Extractions: If school or college policies are to be effective, headteachers and managers as well as subject and pastoral teachers must be committed to their success. In particular, their responsibilities must complement those of the gifted and talented coordinator and ideally include line-management of the person charged with coordination. They should take responsibility for ensuring that the policies: show commitment to, and support for, gifted and talented learners; provide a clear framework for subject policies or guidelines. Top of page Headteachers, principals and senior managers need to consider the following types of questions. Commitment to policies Is provision for the gifted and talented a prominent feature of the institution's development plan and any institutional targets set? How regularly do curriculum managers and teaching staff refer to the policy for gifted and talented learners? Where there is a gifted and talented coordinator, how is he or she supported by managers? How are the gifted and talented coordinator and/or middle and senior managers accountable to the headteacher/principal and the governing body when it comes to gifted and talented matters? How do managers and curriculum leaders ensure that all teachers plan to meet the needs of all learners? (For guidance on this, see
Extractions: Good communication between teachers of different phases, and from year to year within a school or college, is essential if suitable provision is to be made for gifted and talented learners. The information shared at point of transfer within and between schools (or settings, colleges, etc) should include details of an individual's. preferred learning styles; particular strengths and weaknesses; displays of resourcefulness and initiative; work covered; targets for further development. Much of this information can be shared through discussion, as well as through documentation. Top of page Identifying gifted and talented learners Institutional and subject policies Roles and responsibilities ... Matching teaching to learners' needs Transfer and transition Sharing information Foundation stage Primary and secondary phases 14 to 19 learning Case studies Subject guidance English Mathematics Science Design and technology ICT History Geography MFL Art and design Music Religious education Physical education General guidance English Mathematics Science ... National Curriculum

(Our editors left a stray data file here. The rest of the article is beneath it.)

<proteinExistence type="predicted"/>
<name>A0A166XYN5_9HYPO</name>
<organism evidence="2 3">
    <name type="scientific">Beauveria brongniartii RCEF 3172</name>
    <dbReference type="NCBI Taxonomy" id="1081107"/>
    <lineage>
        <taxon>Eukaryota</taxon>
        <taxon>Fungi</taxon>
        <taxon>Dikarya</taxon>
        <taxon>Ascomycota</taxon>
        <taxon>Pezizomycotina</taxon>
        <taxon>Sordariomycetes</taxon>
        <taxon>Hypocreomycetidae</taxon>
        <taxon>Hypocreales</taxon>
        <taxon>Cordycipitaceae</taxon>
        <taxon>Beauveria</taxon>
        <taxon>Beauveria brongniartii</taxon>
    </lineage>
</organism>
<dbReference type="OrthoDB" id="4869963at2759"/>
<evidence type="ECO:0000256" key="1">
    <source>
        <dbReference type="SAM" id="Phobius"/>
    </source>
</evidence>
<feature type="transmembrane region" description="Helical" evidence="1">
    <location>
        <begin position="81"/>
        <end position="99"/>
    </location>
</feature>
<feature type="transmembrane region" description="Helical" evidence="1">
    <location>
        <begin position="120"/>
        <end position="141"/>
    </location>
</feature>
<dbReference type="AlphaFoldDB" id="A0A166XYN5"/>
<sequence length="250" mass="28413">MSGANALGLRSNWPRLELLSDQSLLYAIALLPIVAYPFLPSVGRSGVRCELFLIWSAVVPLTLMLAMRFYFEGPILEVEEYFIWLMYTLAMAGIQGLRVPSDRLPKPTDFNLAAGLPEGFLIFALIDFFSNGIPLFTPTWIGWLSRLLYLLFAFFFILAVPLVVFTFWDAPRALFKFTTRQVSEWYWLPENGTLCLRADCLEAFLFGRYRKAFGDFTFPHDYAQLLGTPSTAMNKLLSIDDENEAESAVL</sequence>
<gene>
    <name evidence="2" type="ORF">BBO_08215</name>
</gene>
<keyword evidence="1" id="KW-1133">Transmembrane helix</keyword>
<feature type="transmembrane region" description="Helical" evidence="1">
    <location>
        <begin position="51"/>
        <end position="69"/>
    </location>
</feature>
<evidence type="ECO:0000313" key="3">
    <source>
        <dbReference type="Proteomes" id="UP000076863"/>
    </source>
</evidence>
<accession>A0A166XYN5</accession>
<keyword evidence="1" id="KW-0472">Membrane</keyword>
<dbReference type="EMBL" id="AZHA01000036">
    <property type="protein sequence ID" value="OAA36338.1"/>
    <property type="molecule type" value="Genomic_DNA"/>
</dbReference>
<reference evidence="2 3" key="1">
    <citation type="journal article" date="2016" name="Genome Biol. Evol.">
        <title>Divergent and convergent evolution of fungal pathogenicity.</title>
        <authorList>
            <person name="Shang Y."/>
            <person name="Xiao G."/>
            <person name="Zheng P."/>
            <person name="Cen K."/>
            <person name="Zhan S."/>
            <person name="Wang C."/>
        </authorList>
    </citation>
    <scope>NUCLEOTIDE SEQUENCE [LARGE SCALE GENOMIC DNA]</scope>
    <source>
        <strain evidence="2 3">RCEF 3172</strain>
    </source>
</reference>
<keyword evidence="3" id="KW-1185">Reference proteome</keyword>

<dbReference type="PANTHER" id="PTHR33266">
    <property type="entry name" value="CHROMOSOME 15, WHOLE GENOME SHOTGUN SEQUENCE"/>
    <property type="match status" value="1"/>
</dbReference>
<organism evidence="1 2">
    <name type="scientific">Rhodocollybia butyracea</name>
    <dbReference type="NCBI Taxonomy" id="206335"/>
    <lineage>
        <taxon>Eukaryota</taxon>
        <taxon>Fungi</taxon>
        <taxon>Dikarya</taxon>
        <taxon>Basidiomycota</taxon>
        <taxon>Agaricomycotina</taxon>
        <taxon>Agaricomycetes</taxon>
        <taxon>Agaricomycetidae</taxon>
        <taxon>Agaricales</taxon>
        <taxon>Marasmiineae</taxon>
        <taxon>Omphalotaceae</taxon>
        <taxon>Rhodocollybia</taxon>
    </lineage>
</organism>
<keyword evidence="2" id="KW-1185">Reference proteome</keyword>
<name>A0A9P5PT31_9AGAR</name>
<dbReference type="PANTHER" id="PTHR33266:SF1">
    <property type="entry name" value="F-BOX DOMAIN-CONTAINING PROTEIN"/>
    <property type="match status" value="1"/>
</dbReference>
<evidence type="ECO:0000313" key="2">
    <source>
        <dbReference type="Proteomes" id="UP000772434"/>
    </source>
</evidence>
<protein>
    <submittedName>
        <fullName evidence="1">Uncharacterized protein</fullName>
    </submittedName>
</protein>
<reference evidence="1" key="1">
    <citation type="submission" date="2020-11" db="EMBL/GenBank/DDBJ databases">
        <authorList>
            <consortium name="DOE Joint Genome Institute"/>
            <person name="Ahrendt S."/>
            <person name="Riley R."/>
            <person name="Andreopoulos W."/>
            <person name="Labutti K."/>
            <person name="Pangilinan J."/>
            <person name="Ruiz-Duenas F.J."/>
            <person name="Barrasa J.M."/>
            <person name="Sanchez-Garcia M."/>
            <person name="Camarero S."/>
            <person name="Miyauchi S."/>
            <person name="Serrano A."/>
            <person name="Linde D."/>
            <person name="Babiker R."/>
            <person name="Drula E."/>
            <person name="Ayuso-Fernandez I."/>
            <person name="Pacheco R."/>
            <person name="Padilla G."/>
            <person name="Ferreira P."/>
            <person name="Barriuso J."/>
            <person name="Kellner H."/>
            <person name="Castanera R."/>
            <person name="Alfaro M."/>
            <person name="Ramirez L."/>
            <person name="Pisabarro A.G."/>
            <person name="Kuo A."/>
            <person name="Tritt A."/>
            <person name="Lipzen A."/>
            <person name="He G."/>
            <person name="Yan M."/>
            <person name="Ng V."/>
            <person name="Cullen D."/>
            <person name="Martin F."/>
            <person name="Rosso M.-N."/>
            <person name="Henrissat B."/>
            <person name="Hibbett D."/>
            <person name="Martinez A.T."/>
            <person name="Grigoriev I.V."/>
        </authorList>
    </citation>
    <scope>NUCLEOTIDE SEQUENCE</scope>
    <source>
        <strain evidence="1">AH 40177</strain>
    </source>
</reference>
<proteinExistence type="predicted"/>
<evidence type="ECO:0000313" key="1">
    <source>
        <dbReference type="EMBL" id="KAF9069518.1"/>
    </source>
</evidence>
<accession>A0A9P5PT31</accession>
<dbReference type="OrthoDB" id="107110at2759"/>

Extractions: Digests Reform Youth E513: Challenging Gifted Students in the Regular Classroom E538: Cluster Grouping of Gifted Students Youth E485: Developing Leadership in Gifted Youth E514: Developing Learner Outcomes for Gifted Students E502: Developing Programs for Students of High Ability E510: Differentiating Curriculum for Gifted Students Summer Experiences E482: Discovering Mathematical Talent E574: Dual Exceptionalities E484: Fostering Academic Creativity in Gifted Students E493: Fostering the Post Secondary Aspirations of Gifted Urban Minority Students E479: Gifted but Learning Disabled: A Puzzling Paradox Problem or Promise About? E481: Guiding the Gifted Reader E489: Helping Adolescents Adjust to Giftedness E488: Helping Gifted Students with Stress E477: Helping Your Highly Gifted Child E543: Homeschooling Gifted Students: An Introductory Guide for Parents E515: How Parents Can Support Gifted Children Children Who Are Gifted E541: Know Your Legal Rights in Gifted Education E464: Meeting the Needs of Able Learners through Flexible Pacing (1989) Minority Language Students
Extractions: Talented and Gifted Program The Talented and Gifted program provides those students who are intellectually gifted and have an extraordinary potential for achievement with an opportunity to participate in special activities designed to meet their substantially high educational needs. Criteria for entrance into this program include: 1) Assessment through a multi-modal identification process, wherein no singular mechanism, criterion or cut-off score is used for determination of eligibility 2) Evaluation and assessment of academic achievement, academic performance, creative thinking, and cognition/intelligence. Evaluation procedures include: 1) Systematic child find and individual screening in the areas of academic performance, creative thinking, and academic achievement if needed.
Education - Gifted Index Presents education articles concerning gifted children, with ratings. Includes references, forums and credits. Education Articles. general Education. Early Learning. K12. gifted and talented Students. Reference Articles have turned to Hooked on Phonics to teach their kids to love reading. http://www.kidsource.com/kidsource/pages/ed.gifted.html